It’s a scene in many-a-war films… The village has just been under attack. It’s quiet now. The dust is starting to settle and the villagers start to emerge from beneath the rubble. Apprehensive, they start to rub their eyes, push the hair out of their faces, tend to their wounds.
Is it over?
They realize the worst is over and relief washes over their faces. They start to smile, laugh and hug each other. They made it out alive. And now it is time to rebuild.
That’s kinda what is happening here.
Needless to say, these past 3 months have been rough. Actually, if I am being honest, I haven’t had a tougher time physically and emotionally.
Just when I thought I had beat the darkness of postpartum depression, it creeped up on me in an unexpected way. Instead of the deep-dark-despair-depression that I had with Lula, it has manifested itself in a pretty bad case of anxiety. Heart racing, can’t breathe, walls are closing in, can’t swallow, somebody-make-it-stop anxiety.
i’m in over my head.
i’ve been through extremely intense situations in my life. why can’t i handle this?
women have two children all the time. more, even. i must be so weak. a failure. i wasn’t cut out for this.
i’m so alone. does no one see that i am so alone here? i’m floundering. why won’t someone hold my hand? pull me out. pick me up.
i keep losing my shit. poor lula. poor olive. poor ryan. they didn’t sign up for this. i need to get it together.
there is something wrong with me. i’m going to be like this forever.
olive is so unhappy. i’m doing something wrong. she’s not even 3 months old yet, and i’ve failed as a mother in so many ways.
These thoughts, they take over, and spin ’round and ’round in my head until I can’t take it anymore. I break down.
Olive is a high-needs baby. Well, all babies are high-needs, but Olive really is high-needs. Some babies don’t care who holds them, some babies tune out sensory over-load and fall asleep anywhere. “What a happy baby! What a joy!” Olive cries if I am not holding her. She fusses most of the time, and typical soothing techniques do not work for her. She will be smiling and laughing one minute, and literally start screaming the next. Dr. Sears calls them “Draining” Babies. Or more like a “Siphoning Baby” because I am transferring my energy to her to help her thrive. Lula was the same way. I have taken it personally. The parents of happy babies have it figured out. They must be better parents than me because their baby is so happy.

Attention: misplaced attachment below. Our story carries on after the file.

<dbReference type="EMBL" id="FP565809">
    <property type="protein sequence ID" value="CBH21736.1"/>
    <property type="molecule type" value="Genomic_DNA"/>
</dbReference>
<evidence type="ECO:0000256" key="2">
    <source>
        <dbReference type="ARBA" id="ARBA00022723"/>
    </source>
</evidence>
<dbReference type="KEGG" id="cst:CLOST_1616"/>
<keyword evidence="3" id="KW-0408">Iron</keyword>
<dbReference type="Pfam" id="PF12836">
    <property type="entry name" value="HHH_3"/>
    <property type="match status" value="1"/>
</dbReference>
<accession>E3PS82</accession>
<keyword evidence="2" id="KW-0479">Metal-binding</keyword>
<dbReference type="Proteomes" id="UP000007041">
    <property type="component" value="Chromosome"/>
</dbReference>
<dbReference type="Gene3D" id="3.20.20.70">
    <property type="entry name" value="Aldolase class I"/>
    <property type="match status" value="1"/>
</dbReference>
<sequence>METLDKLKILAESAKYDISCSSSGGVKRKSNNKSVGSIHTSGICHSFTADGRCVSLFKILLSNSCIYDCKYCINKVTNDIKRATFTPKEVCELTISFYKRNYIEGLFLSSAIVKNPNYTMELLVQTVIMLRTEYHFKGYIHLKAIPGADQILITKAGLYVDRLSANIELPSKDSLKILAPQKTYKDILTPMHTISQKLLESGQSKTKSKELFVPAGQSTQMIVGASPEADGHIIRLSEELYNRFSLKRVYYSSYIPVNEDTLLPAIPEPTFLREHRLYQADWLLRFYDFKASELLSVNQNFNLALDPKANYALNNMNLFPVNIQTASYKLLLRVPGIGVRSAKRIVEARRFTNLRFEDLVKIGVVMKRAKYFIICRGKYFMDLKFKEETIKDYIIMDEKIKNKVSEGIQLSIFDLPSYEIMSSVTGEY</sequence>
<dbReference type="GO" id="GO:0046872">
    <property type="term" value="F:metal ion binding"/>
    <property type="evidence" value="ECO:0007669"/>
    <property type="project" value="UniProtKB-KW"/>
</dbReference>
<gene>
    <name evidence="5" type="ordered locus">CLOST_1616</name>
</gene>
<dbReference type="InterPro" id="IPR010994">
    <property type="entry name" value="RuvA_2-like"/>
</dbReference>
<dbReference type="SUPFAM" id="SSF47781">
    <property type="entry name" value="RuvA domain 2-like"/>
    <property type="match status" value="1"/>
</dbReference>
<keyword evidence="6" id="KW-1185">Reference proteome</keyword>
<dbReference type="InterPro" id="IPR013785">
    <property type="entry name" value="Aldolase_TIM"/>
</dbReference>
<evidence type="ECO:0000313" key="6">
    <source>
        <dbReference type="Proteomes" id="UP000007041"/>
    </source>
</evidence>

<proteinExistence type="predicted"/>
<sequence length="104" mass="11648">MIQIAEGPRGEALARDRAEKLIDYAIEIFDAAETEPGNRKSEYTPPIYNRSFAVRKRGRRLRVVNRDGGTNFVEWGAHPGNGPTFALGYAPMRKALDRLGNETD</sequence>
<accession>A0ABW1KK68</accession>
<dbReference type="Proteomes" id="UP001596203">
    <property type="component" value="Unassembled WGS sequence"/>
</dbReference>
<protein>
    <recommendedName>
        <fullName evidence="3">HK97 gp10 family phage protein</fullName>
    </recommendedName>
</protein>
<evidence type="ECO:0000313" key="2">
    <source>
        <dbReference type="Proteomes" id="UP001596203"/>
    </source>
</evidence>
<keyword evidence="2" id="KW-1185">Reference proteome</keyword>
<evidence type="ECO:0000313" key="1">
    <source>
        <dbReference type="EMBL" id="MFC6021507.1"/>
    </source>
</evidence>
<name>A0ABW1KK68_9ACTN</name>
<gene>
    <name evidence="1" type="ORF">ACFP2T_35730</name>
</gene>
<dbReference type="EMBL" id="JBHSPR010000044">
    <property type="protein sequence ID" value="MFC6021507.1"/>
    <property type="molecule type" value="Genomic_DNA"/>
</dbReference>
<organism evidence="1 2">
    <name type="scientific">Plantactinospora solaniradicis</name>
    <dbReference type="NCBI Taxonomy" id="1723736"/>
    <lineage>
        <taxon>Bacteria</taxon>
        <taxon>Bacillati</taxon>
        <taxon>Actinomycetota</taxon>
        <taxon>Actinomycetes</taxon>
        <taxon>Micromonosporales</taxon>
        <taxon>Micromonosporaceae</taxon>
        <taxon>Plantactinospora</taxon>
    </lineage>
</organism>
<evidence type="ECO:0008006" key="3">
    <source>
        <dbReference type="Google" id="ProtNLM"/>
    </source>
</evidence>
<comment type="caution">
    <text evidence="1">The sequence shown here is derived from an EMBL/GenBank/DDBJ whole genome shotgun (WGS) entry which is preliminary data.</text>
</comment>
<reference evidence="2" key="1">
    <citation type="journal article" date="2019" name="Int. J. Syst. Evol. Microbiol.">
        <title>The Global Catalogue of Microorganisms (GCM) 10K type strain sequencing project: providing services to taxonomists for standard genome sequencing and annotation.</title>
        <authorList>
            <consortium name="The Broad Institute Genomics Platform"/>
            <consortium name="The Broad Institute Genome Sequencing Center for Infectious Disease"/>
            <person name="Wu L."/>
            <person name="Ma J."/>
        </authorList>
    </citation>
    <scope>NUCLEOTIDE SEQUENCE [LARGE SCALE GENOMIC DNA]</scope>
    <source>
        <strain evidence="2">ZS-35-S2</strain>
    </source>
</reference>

I know deep down this isn’t true. I caught up with an old friend last week who has a 6 month old, and she said something that struck a chord with me. She said she has to remind herself that her daughter is a human. She is an entire person, whom she cannot control. This is so true. Olive has her own feelings. Her own needs. She is different than me. Different than her sister. Different than other babies. And different is OK.
Lula was a sensitive baby. The chaos of the world around her was too much for her a lot of the time, and she wasn’t able to process the overload. My sensitive little baby has grown into a brilliant, curious, and vibrant child. I have to remember this. Olive is a lot like her sister. Right now, all I can do is meet her needs. So I do. Through all of the anxiety, all of the frustration, the exhaustion…I feed my baby. I change her and bathe her. I wear her most of the hours of the day, and cuddle her close at night. When she cries, I try my best to make her feel comforted. And slowly, little by little, my baby is trusting me. Learning that her Momma is here to do nothing but love her.
The past couple of days Olive has been transforming. She has been smiling smiles that take up her entire face. Giggling and squealing with delight. She has been easier to soothe, easier to get to sleep. She can be set down for long periods of time and she is able to take in the world without becoming as easily overwhelmed. I can lay her down by herself for naps, and for that, my aching body is thankful. I have noticed my anxiety lessen, my ruminating thoughts subside…the relief of knowing that this chapter might be ending. I know she will only be this little once, as this newborn stage is so fleeting. But it is oh-so-very-hard. My tank is on low, and some days, I wonder if there is enough left in me to give to my family.
But there always is.
It’s been a blur. But the dust is settling, and I am starting to clearly see the joy that the future holds for me. I’ve stood myself up, brushed myself off. Now I’m ready to start really living this life. I’m ready to embrace every moment, good and bad. Practice “being present” like I have always preached.
I have to remember that I am that much stronger for making it through this. That much wiser. Someday, I will pull from this experience and be able to hold my daughter’s hands through the sometimes merciless territory of Motherhood and be living proof that they will make it out alive. And not just alive, but they will come out stronger, better, happier versions of themselves.
I love my daughters. I love my family. This battle is ending, and I am ready to rebuild myself. Put my pieces back together. All is not lost. And really, I have gained so much more.